DAME AUGUSTA WALLACE
New Zealand's first female District Court judge
Georgina Catriona Pamela Augusta Wallace was admitted to the bar in 1954 and practiced in Papatoetoe for 11 years before she was appointed as a judge.
When the news was announced, she told the Auckland Star that she expected people to think that, because she was a woman, she would be a soft judge.
I've spent a lot of time fostering, especially among young practitioners, a grim image, even a dragon image," she said at the time.
"In this profession, it can be helpful to look forbidding."
Dame Augusta sat as a judge for 18 years - almost 15 in the Auckland District Court and then the Ōtāhuhu District Court and Papakura District Court.
In 1990 she survived a machete attack in the Ōtāhuhu Youth Court, which led to a review of court security.
Three years later - the same year she was made a Dame - she retired from the bench, but not from public duty.
Dame Augusta served in various judicial capacities, including on the Waitangi Tribunal. She also chaired the Abortion Supervisory Committee.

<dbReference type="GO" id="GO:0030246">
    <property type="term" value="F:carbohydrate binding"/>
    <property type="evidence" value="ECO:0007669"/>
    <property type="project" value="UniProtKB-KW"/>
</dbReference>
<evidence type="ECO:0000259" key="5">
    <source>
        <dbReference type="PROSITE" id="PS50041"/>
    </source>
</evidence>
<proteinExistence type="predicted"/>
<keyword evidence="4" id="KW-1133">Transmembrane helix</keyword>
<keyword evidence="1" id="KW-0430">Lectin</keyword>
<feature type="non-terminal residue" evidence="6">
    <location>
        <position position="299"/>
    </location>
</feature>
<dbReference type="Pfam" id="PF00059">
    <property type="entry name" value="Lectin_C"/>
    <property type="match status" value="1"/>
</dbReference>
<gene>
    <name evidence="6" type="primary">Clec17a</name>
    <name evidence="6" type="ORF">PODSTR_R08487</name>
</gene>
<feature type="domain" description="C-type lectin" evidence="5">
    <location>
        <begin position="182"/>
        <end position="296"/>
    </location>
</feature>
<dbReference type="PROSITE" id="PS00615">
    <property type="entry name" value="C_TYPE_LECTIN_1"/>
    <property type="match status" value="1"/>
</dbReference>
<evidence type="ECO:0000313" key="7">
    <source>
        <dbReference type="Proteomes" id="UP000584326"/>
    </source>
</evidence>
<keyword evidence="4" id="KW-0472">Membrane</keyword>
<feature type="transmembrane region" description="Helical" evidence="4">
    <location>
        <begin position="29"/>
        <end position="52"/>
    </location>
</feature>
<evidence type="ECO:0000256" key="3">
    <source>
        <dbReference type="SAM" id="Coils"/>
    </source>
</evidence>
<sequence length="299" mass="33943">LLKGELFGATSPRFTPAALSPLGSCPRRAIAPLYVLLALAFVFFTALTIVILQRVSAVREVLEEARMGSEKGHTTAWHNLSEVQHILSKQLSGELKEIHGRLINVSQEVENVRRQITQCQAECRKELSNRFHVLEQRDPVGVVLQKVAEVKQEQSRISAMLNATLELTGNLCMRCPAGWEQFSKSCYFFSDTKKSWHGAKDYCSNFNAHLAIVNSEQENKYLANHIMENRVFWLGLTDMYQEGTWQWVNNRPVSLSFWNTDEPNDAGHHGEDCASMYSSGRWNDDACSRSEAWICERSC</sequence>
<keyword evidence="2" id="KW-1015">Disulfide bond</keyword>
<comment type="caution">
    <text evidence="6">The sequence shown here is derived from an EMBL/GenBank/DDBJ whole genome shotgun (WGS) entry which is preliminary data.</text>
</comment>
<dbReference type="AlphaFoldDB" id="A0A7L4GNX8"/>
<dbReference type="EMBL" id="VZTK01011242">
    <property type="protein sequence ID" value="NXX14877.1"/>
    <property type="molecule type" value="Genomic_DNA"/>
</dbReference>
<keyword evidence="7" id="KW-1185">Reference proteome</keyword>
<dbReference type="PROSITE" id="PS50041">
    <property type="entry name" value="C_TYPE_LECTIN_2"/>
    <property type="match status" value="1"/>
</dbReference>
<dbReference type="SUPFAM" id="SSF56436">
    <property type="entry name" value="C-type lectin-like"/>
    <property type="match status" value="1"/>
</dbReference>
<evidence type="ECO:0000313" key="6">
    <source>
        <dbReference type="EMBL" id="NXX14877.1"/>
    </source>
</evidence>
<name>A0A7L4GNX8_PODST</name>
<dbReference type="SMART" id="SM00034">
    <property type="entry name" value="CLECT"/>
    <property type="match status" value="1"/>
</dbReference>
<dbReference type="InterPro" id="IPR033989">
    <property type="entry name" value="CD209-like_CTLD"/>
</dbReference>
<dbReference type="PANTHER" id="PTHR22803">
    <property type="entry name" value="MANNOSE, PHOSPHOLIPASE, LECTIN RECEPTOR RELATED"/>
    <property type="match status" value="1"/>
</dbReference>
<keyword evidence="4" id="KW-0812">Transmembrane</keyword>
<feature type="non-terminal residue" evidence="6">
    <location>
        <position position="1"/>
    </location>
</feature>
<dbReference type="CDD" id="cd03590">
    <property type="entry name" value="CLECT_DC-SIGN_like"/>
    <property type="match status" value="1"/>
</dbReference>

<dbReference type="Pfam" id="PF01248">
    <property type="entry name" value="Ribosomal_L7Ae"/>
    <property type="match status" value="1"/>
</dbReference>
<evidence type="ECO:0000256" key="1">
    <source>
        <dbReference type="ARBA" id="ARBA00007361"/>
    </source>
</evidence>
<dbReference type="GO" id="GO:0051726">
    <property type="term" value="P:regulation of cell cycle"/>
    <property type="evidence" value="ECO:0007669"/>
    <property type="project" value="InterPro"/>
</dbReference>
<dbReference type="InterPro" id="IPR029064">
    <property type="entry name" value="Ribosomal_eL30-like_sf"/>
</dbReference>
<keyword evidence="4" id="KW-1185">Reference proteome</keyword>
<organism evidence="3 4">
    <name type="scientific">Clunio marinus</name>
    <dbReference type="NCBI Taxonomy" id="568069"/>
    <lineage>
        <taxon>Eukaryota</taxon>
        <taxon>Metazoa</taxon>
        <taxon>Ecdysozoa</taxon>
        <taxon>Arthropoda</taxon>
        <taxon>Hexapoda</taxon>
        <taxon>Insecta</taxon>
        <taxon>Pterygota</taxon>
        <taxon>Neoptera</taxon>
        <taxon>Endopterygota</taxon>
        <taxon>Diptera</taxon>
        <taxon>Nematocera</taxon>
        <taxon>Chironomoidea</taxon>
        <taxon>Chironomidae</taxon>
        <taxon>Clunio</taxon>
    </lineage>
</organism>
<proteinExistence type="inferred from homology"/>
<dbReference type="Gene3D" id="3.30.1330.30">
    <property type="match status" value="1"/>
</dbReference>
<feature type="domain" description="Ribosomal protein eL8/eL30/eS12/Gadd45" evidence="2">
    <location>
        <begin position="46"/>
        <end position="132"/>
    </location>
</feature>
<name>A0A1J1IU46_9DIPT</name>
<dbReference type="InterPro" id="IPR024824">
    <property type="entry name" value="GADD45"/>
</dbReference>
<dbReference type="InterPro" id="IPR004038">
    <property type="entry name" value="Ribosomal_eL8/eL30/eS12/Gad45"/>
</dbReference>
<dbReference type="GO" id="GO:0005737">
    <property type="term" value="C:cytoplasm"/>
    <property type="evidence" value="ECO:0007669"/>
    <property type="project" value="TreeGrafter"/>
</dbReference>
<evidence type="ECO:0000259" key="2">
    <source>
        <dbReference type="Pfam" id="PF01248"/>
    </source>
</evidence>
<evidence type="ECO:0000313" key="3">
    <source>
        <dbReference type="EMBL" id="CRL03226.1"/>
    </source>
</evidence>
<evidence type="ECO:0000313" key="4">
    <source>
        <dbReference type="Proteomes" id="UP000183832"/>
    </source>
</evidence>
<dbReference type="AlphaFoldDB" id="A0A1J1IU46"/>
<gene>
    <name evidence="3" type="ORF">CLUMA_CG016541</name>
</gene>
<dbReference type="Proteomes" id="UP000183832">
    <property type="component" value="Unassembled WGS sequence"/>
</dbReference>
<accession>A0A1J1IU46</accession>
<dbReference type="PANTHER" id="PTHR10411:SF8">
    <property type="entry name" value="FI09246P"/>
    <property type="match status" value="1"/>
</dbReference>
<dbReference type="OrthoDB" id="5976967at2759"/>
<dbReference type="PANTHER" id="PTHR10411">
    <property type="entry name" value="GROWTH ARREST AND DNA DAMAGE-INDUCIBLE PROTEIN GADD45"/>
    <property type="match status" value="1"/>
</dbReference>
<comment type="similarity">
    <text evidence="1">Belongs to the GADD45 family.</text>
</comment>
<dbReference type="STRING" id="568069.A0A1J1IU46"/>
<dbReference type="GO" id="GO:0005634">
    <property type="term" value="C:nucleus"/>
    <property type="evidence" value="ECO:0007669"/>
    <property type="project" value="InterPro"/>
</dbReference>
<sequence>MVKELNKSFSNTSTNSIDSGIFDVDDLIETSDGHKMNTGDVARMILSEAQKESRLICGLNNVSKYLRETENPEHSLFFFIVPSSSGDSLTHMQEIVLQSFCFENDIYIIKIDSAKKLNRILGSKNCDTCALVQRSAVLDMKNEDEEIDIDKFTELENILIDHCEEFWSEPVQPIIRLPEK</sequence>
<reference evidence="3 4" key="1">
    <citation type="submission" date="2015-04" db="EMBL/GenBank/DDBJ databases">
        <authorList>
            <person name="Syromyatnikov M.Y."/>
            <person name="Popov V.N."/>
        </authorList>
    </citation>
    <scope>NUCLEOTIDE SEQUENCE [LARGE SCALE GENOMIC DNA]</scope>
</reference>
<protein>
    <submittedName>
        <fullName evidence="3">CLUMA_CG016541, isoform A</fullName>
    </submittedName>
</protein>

After her death in April 2008, then-Chief Justice Dame Sian Elias said she had provided "a significant example for women in the legal profession", with her appointment to the bench being "an important affirmation of the contribution women could make to law".
"The fact that she discharged her responsibilities with complete professionalism was particularly important in the move to gain acceptance for women in legal practice and, following her lead, on the bench."
The New Zealand Law Society also paid tribute.
"Dame Augusta eschewed any feminist connotations of the appointment and had little time for the view that women lawyers suffered discrimination.
"If anything, she preferred to view her appointment not as a blow for women but as encouragement."